Moment in Time: Municipal Swimming Pool, Circa 1915
by Joe Bachman
With a new $8.5 million dollar aquatics facility in the works for Witter Field, and the inclusion of a splash pad to Mead this summer, Wis. Rapids has often enjoyed the view by the water.
Built in 1913, the Municipal swimming pool used water from the Consolidated Papers dam that was delivered by a flume. This picture, taken in 1915, shows the youth enjoying the pool that brought swimmers of all ages to the 900 block of First St. North.
The pool, which measured 260 feet long and 85 feet wide, was broken into three sections. These sections were divided by logs which were reserved for different age groups and abilities. The pool came equipped with two diving boards and a slide.
This all started with a movement by John Aprin to create a safer aquatic experience for the youth of Grand Rapids. Prior to the pool’s construction, there had been an average of two drowning deaths per year, which was eliminated due to the upkeep of the new pool’s lifeguards. You may recognize some of the names of the pool commission that would keep aquatics in Wisconsin Rapids afloat — J.R. Ragan, George Mead I, and Edgar Douna.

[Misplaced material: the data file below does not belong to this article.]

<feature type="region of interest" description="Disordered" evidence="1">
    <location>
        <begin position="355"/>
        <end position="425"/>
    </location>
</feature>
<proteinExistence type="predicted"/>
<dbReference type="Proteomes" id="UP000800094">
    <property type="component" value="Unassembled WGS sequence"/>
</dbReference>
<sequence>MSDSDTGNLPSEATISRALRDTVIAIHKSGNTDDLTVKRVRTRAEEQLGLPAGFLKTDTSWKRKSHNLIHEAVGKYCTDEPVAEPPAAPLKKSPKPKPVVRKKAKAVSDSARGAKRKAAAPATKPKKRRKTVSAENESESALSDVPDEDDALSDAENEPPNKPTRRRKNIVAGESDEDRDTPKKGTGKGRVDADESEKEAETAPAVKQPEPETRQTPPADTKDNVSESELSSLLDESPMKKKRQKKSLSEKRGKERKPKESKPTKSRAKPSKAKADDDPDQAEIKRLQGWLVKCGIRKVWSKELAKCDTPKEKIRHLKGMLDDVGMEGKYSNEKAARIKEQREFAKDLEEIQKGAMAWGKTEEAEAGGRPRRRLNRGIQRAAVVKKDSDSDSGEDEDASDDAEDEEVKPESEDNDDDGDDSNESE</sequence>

In addition to a safer swimming experience, a life was even saved in June of 1922 by 13-year-old Boy Scout Rogers Garrison. While details are scant, his training helped him save the life of a swimmer from drowning that summer.
In early May of that year, the pool was dedicated and named what we know today as Legion Park.
While aquatics in the area may go through different looks and locations, it is a tradition that is a mainstay in Wisconsin Rapids. While none of us know what the future will hold for the area, it’s assured that a day at the pool will always fill a hot summer day.